September 27, 2023

CHAMPAIGN — Clearview Farm in north Champaign takes pride in regenerative agriculture and engaging with the community.

Soon, the Atkins Group-owned farm known for its expansive sunflower fields will have a new attraction: a pollinator garden in the shape of the state of Illinois with nearly 1,000 plants and more than 20 different native species.

“Having a place where folks from the Champaign-Urbana community can come and learn about pollinators and agriculture’s commitment to pollinators is certainly an excellent thing,” Atkins Group farm manager Sophia Hortin said. “We’re famous for our sunflowers, and so this will be another site for visitors to come and enjoy and learn about agriculture.”

Construction on the garden will begin this summer before planting takes place this fall. It will feature river rock channels that will carry water throughout the garden.

Mahomet-Seymour High School’s FFA club will assist with planting in the fall and is currently housing the pollinator plants at its greenhouse.

That partnership began about six months ago when Mahomet-Seymour FFA organizers Jacob Meisner and Jennifer Wherley met with Hortin and Jim Goss, the Atkins Group’s director of farm management.

“We just thought this was a great alignment for our students to learn about native Illinois plants, but also just how projects like this work in general,” Wherley said. “The process of growing those plants in the greenhouse and seeing that opportunity, our students really had their eyes open to what it takes to get involved in those kinds of processes (and) learned a lot about skills and how to make those things happen.”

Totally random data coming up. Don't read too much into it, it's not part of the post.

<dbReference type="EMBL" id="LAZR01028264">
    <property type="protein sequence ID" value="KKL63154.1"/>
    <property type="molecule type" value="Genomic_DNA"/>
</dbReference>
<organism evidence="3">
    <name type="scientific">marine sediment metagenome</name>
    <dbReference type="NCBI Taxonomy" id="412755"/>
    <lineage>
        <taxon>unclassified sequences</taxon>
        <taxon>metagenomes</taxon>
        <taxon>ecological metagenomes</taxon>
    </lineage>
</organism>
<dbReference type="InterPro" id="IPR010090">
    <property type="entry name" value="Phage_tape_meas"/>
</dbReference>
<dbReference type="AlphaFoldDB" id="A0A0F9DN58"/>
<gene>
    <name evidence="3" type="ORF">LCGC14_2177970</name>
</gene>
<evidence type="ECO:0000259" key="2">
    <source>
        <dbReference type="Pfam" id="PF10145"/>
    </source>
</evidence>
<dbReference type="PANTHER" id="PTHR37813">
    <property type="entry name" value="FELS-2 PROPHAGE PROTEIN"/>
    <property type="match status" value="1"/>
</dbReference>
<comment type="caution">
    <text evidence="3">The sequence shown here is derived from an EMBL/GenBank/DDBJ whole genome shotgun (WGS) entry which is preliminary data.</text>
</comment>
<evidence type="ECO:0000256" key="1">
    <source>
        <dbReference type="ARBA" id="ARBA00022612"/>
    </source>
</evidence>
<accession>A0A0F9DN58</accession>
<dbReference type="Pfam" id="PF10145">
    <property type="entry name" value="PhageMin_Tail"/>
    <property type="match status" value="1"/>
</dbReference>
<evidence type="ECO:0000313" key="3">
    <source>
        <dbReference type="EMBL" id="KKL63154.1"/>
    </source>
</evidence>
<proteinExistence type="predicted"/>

The project was inspired by a similar undertaking by the Kane County Farm Bureau.

“We went and visited their garden, and it’s stunning,” Hortin said. “We had so much fun (during) our visit up there, so we’re really excited about that.”

It won’t take away from the farm’s sunflower fields, which annually draw strong crowds with attendees from far and wide.

This year’s crop is on track to bloom in August after weathering warm and dry conditions throughout June.

“Growing conditions in June were pretty unforgiving,” Hortin said. “We had almost no rain for the entirety of June, but luckily, there in the last week, we got some showers, so that brought the sunflowers up, and they’re coming along nicely. I think last time I checked them, they’re about waist high.”

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